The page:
An inherent assumption in most industry RTA is equally spaced fractures. However, as shown in several field studies (Raterman 2017, Gale 2018), the distance between individual fractures tends to be unevenly spaced along the wellbore (e.g., "fracture swarms"). In this paper, we extend the original numerical RTA workflow proposed by Bowie and Ewert (2020) to account for uneven fracture spacing.

Acuna's (2016, 2020) heterogeneity parameter, delta (δ), is introduced to generalize the linear flow parameter (LFP) to account for complex fracture systems (LFP' = Akδϕ1-δ = 4nfhxfkδϕ1-δ). For evenly spaced fractures, δ = 0.5, simplifying LFP' to the familiar LFP = A√k = 4nfhxf√k. For uneven fracture systems, 0 ≤ δ ≤ 0.5.

With known (a) well geometry, (b) fluid initialization (PVT and water saturation), (c) relative permeability relations, and (d) bottomhole pressure (BHP) time variation (above and below saturation pressure), three fundamental relationships exist in terms of LFP′ and OOIP. Numerical reservoir simulation is used to define these relationships, providing the foundation for numerical RTA, also wells with complex fracture systems. Namely, that wells: (1) with the same value of LFP′, the gas, oil and water surface rates will be identical during infinite-acting (IA) behavior; (2) with the same ratio LFP′/OOIP, producing GOR and water cut behavior will be identical for all times, IA and boundary dominated (BD); and (3) with the same values of LFP′ and OOIP, rate performance of gas, oil, and water will be identical for all times, IA and BD. These observations lead to an efficient, semi-automated process to perform rigorous RTA, assisted by a symmetry element numerical model.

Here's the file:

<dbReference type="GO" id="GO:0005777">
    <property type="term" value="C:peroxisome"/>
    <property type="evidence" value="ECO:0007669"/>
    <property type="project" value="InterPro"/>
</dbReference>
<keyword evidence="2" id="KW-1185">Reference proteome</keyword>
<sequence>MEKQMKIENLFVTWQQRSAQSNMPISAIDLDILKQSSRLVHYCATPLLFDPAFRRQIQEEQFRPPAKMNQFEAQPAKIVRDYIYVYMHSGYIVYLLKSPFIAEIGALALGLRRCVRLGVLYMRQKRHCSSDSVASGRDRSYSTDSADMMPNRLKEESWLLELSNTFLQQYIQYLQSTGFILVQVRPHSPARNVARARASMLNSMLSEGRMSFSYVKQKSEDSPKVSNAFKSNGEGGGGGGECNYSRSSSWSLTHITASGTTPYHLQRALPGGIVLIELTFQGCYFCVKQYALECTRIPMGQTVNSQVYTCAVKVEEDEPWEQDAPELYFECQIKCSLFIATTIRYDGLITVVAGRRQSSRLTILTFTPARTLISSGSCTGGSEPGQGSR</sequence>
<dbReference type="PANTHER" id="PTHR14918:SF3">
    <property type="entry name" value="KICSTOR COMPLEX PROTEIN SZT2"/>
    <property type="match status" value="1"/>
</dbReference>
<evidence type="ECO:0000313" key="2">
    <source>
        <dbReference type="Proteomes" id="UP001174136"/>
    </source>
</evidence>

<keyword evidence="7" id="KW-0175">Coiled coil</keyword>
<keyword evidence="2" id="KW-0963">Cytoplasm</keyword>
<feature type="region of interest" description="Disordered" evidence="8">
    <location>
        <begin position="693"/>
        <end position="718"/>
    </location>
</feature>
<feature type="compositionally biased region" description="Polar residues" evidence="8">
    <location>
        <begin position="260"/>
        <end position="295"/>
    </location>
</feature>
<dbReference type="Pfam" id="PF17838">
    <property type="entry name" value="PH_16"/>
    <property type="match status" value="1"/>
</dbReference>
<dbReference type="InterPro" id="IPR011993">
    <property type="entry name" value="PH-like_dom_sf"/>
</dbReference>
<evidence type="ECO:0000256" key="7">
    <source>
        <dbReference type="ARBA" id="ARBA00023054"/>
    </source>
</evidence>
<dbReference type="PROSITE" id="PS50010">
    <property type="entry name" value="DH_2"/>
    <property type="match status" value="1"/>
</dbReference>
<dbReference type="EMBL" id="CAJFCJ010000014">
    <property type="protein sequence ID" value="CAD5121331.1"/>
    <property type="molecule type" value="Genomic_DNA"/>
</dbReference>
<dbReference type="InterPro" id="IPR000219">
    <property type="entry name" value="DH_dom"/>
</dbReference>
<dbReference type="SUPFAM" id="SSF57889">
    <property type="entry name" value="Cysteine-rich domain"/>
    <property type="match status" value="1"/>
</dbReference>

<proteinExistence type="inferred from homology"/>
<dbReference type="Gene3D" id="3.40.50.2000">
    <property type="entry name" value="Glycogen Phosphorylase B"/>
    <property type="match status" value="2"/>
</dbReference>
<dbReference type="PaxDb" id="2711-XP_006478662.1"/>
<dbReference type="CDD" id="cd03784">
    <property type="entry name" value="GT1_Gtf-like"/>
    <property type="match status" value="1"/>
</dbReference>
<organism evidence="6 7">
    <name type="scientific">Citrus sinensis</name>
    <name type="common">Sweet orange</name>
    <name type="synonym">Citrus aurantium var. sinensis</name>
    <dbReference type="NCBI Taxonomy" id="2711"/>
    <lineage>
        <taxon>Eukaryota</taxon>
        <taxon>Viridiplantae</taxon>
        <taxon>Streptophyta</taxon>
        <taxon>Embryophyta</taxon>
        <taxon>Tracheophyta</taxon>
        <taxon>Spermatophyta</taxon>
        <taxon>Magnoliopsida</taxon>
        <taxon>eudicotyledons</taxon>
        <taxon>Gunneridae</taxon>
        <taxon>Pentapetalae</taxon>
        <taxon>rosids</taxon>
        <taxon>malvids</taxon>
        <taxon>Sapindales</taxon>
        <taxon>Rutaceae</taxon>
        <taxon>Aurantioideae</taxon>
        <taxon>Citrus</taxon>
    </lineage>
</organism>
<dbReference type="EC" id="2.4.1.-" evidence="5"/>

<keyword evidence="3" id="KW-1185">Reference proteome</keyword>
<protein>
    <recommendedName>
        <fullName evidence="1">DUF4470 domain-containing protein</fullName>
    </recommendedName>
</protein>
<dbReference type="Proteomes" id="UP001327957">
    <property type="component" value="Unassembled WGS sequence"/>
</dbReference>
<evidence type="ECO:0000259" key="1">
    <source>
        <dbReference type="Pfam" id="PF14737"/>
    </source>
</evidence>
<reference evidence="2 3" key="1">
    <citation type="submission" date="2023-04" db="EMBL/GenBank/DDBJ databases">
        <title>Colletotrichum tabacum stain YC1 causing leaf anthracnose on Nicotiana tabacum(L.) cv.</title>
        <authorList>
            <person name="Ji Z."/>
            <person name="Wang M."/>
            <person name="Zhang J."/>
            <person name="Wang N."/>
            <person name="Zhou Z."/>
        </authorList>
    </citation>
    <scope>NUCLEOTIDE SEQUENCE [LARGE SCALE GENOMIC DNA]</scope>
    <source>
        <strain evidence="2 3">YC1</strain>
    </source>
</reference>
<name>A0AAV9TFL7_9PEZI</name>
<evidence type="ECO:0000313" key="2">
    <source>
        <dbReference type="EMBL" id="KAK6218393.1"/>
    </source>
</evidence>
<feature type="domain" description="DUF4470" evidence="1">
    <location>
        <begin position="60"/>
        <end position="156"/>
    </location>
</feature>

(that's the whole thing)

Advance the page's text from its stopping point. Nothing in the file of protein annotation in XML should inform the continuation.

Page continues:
The numerical RTA workflow proposed by Bowie and Ewert solves the inherent problems associated with complex superposition and multiphase flow effects involving time and spatial changes in pressure, compositions and PVT properties, saturations, and complex phase mobilities. This paper extends the approach to complex fracture systems that can be described by the Acuna parameter δ.

Numerical RTA workflow decouples multiphase flow data (PVT, initial saturations and relative permeabilities) from well geometry and petrophysical properties (L, xf, h, nf, φ, k, δ), providing a rigorous yet efficient and semi-automated approach to define production performance for many wells. Contributions include a technical framework to perform numerical RTA for unconventional wells, irrespective of fracture spacing. Semi-analytical models, time, and spatial superposition (convolution), pseudopressure and pseudotime transforms are not required.

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